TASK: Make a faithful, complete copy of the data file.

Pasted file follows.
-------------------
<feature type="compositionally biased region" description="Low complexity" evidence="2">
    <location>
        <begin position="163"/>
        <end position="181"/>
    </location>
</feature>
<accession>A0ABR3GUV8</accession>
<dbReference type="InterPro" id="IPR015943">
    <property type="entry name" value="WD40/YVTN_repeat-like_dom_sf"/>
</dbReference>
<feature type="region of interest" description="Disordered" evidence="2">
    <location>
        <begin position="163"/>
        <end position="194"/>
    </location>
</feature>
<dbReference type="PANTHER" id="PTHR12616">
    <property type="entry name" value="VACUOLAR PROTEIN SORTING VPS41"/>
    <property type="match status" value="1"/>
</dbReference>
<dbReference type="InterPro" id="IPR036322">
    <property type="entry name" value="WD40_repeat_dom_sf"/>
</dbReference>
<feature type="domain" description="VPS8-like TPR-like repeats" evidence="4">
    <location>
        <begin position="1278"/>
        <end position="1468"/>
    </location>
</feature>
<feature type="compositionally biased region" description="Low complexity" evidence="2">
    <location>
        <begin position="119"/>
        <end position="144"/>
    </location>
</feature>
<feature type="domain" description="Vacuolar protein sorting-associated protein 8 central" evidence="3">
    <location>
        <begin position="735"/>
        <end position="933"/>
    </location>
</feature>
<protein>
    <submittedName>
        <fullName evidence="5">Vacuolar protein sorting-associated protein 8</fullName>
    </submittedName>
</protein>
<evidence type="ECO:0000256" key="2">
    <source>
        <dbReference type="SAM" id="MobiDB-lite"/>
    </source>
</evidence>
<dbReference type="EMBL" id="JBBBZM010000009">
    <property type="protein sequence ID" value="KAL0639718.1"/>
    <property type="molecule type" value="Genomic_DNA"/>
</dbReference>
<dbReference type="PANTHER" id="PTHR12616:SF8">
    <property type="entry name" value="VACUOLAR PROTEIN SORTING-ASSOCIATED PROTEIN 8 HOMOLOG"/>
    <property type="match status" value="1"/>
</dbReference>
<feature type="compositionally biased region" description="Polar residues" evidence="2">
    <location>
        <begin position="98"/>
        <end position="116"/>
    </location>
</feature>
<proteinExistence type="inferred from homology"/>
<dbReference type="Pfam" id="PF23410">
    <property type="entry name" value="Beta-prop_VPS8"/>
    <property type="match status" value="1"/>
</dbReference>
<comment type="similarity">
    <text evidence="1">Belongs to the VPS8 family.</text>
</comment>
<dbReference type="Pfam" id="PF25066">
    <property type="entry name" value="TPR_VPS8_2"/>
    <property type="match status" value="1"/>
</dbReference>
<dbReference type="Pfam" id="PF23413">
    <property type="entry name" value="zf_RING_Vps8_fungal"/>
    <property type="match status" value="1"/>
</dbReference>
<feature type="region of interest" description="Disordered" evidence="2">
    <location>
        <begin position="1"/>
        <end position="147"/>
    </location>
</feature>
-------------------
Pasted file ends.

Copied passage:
<feature type="compositionally biased region" description="Low complexity" evidence="2">
    <location>
        <begin position="163"/>
        <end position="181"/>
    </location>
</feature>
<accession>A0ABR3GUV8</accession>
<dbReference type="InterPro" id="IPR015943">
    <property type="entry name" value="WD40/YVTN_repeat-like_dom_sf"/>
</dbReference>
<feature type="region of interest" description="Disordered" evidence="2">
    <location>
        <begin position="163"/>
        <end position="194"/>
    </location>
</feature>
<dbReference type="PANTHER" id="PTHR12616">
    <property type="entry name" value="VACUOLAR PROTEIN SORTING VPS41"/>
    <property type="match status" value="1"/>
</dbReference>
<dbReference type="InterPro" id="IPR036322">
    <property type="entry name" value="WD40_repeat_dom_sf"/>
</dbReference>
<feature type="domain" description="VPS8-like TPR-like repeats" evidence="4">
    <location>
        <begin position="1278"/>
        <end position="1468"/>
    </location>
</feature>
<feature type="compositionally biased region" description="Low complexity" evidence="2">
    <location>
        <begin position="119"/>
        <end position="144"/>
    </location>
</feature>
<feature type="domain" description="Vacuolar protein sorting-associated protein 8 central" evidence="3">
    <location>
        <begin position="735"/>
        <end position="933"/>
    </location>
</feature>
<protein>
    <submittedName>
        <fullName evidence="5">Vacuolar protein sorting-associated protein 8</fullName>
    </submittedName>
</protein>
<evidence type="ECO:0000256" key="2">
    <source>
        <dbReference type="SAM" id="MobiDB-lite"/>
    </source>
</evidence>
<dbReference type="EMBL" id="JBBBZM010000009">
    <property type="protein sequence ID" value="KAL0639718.1"/>
    <property type="molecule type" value="Genomic_DNA"/>
</dbReference>
<dbReference type="PANTHER" id="PTHR12616:SF8">
    <property type="entry name" value="VACUOLAR PROTEIN SORTING-ASSOCIATED PROTEIN 8 HOMOLOG"/>
    <property type="match status" value="1"/>
</dbReference>
<feature type="compositionally biased region" description="Polar residues" evidence="2">
    <location>
        <begin position="98"/>
        <end position="116"/>
    </location>
</feature>
<proteinExistence type="inferred from homology"/>
<dbReference type="Pfam" id="PF23410">
    <property type="entry name" value="Beta-prop_VPS8"/>
    <property type="match status" value="1"/>
</dbReference>
<comment type="similarity">
    <text evidence="1">Belongs to the VPS8 family.</text>
</comment>
<dbReference type="Pfam" id="PF25066">
    <property type="entry name" value="TPR_VPS8_2"/>
    <property type="match status" value="1"/>
</dbReference>
<dbReference type="Pfam" id="PF23413">
    <property type="entry name" value="zf_RING_Vps8_fungal"/>
    <property type="match status" value="1"/>
</dbReference>
<feature type="region of interest" description="Disordered" evidence="2">
    <location>
        <begin position="1"/>
        <end position="147"/>
    </location>
</feature>